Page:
The Dockyard Museum was built in 1855 and originally served as officers’ quarters in the Royal Navy Dockyard, when it derived its original name of the Admiral’s House.  Restored in the 1970’s, the building next served as offices for the island’s National Parks before opening its doors as a museum in 1997.  Today the museum presents the shipbuilding and naval history of Nelson’s Dockyard alongside exhibits that highlight past and current archaeological and historical research in Antigua.  Some items on display are tools or equipment uncovered during the Dockyard’s restoration, along with which  are some detailed small-scale replicas and photos of old warships and frigates.  It all ties in well with the nearby restored premises within the English Harbour district that include the Admiral’s Inn and surrounding restored buildings that date back to the original naval period.  Designated a UNESCO World Heritage site, Nelson’s Dockyard is well-served in the archival and artifactual wealth of its Museum, which in turn provides a wider picture of the naval significance of Antigua itself down through the centuries, and even the earliest pre-colonial life of the island.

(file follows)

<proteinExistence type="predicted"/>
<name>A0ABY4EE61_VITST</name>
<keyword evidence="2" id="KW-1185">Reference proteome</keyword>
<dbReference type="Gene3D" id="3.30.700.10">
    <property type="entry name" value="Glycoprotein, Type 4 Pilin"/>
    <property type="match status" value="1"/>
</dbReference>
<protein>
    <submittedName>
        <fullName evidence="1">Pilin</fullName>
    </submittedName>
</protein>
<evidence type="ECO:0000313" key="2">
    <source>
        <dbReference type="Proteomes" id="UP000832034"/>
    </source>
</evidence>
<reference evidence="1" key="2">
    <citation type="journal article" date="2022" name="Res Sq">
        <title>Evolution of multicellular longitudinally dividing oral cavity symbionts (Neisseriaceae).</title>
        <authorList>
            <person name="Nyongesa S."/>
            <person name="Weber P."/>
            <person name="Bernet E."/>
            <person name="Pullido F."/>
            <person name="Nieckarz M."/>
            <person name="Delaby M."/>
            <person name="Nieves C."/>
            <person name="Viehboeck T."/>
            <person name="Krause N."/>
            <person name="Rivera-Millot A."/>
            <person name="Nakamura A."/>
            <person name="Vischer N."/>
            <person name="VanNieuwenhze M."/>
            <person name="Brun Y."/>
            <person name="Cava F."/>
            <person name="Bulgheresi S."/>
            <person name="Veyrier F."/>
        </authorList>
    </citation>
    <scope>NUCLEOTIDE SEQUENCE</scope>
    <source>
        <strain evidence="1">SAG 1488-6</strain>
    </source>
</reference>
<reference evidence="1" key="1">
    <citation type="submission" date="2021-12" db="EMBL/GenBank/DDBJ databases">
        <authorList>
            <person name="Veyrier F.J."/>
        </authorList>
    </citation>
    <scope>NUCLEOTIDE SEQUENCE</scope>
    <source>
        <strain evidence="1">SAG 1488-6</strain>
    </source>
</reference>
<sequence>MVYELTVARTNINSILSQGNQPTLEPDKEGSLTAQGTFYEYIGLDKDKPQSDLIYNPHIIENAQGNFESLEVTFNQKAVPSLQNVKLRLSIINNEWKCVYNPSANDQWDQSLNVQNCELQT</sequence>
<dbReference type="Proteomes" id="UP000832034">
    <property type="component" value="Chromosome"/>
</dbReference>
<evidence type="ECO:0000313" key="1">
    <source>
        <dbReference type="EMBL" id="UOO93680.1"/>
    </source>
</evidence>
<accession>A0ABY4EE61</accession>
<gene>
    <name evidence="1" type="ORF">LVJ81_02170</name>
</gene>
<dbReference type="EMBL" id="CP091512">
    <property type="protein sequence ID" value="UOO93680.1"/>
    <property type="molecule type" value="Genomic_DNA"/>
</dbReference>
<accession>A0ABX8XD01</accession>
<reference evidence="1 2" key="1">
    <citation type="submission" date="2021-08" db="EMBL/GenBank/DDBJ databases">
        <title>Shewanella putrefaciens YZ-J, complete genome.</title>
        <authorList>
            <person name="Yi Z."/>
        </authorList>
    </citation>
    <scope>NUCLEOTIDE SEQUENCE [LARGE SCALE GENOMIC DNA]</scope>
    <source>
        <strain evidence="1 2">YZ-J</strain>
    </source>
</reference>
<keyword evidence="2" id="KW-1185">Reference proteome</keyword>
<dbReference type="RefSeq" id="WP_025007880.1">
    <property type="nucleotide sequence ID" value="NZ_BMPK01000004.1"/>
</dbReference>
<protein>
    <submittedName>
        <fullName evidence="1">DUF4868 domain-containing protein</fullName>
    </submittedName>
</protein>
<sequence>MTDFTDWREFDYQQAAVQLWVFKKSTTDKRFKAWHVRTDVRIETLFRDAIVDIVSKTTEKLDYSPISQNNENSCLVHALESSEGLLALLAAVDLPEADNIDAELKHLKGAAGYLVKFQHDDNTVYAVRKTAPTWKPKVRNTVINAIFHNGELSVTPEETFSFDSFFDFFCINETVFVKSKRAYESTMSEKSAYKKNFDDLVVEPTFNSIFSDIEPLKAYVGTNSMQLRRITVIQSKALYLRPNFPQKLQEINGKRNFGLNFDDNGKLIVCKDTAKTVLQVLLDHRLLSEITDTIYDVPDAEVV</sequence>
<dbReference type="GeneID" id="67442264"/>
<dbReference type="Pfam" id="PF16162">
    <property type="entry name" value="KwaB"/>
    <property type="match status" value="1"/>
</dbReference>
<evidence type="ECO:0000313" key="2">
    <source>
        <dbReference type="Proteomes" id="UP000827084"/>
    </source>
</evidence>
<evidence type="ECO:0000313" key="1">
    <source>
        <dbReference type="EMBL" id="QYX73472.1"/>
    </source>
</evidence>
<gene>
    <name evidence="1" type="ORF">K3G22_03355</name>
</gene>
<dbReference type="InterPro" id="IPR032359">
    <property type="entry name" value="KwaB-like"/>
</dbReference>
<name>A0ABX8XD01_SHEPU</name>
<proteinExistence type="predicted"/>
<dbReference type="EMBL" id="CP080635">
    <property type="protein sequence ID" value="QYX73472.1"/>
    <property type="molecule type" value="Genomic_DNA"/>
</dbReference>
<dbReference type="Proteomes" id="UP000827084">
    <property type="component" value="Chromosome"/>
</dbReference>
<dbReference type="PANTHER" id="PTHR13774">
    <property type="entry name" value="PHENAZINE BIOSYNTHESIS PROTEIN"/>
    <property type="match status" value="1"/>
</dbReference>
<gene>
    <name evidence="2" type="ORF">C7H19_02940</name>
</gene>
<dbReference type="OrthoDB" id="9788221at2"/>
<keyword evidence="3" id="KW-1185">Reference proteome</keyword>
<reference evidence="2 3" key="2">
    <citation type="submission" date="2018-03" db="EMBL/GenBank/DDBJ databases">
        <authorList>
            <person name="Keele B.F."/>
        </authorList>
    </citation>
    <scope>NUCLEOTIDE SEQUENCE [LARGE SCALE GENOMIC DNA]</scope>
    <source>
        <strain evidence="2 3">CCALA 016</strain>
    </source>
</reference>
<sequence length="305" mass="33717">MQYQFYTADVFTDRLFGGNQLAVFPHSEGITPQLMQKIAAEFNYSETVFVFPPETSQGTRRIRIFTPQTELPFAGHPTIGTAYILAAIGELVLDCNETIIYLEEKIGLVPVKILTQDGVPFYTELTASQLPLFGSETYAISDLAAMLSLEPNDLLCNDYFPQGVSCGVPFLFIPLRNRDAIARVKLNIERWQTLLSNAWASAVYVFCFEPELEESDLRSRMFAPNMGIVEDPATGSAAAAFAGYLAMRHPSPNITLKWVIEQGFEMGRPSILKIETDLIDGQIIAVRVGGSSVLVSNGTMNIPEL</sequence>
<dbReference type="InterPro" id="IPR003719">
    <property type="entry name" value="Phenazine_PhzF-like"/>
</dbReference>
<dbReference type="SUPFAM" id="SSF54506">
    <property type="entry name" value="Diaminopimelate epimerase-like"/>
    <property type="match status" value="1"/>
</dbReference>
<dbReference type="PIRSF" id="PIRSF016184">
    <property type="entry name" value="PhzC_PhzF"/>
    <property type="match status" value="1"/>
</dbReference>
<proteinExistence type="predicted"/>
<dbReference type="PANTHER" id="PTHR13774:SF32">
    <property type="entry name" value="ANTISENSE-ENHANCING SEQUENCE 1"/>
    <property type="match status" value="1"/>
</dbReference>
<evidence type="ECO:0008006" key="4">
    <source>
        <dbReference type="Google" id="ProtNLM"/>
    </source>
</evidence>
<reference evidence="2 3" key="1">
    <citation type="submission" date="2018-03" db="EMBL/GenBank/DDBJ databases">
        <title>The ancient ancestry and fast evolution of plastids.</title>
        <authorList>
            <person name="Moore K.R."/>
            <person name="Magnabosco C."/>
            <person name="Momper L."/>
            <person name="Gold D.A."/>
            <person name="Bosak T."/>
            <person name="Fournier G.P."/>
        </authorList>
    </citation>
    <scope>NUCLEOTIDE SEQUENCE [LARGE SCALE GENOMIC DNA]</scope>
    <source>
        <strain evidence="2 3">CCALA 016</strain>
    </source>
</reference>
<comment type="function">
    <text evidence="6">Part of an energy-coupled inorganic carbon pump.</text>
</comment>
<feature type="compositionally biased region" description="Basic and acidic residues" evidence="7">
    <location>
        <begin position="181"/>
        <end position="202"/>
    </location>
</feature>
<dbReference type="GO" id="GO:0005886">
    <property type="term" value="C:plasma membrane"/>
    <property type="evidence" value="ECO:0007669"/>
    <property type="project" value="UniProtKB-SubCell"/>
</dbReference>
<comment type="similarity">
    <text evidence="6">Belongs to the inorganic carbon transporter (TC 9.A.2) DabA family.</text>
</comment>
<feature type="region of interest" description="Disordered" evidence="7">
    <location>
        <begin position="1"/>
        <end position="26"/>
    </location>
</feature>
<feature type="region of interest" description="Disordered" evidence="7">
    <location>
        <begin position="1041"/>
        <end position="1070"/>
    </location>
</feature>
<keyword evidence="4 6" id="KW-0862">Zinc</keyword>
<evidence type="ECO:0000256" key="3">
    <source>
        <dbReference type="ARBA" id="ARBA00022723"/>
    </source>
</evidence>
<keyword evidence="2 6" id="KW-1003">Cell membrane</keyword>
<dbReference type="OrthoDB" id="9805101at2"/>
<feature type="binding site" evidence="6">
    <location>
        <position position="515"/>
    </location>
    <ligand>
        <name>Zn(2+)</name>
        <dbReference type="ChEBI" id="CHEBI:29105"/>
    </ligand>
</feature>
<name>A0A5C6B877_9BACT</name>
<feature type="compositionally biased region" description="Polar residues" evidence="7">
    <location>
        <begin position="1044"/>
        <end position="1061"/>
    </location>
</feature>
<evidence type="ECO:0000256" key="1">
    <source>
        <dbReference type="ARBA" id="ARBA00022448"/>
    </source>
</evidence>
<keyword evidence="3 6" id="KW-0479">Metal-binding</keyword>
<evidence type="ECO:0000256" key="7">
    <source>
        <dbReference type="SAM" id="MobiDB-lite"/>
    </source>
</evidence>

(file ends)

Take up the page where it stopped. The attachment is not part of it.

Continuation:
— Dockyard Drive, English Harbour; Tel:  +1 (268) 460-1379

lapageriemartinique_stevebennett
Musée de la Pagerie, Martinique – A look into the early life of Napoleon’s Empress Josephine. Credit: Steve Bennett/UncommonCaribbean.com

Trois Ilets, Martinique: Muséde la Pagerie (La Pagerie Museum)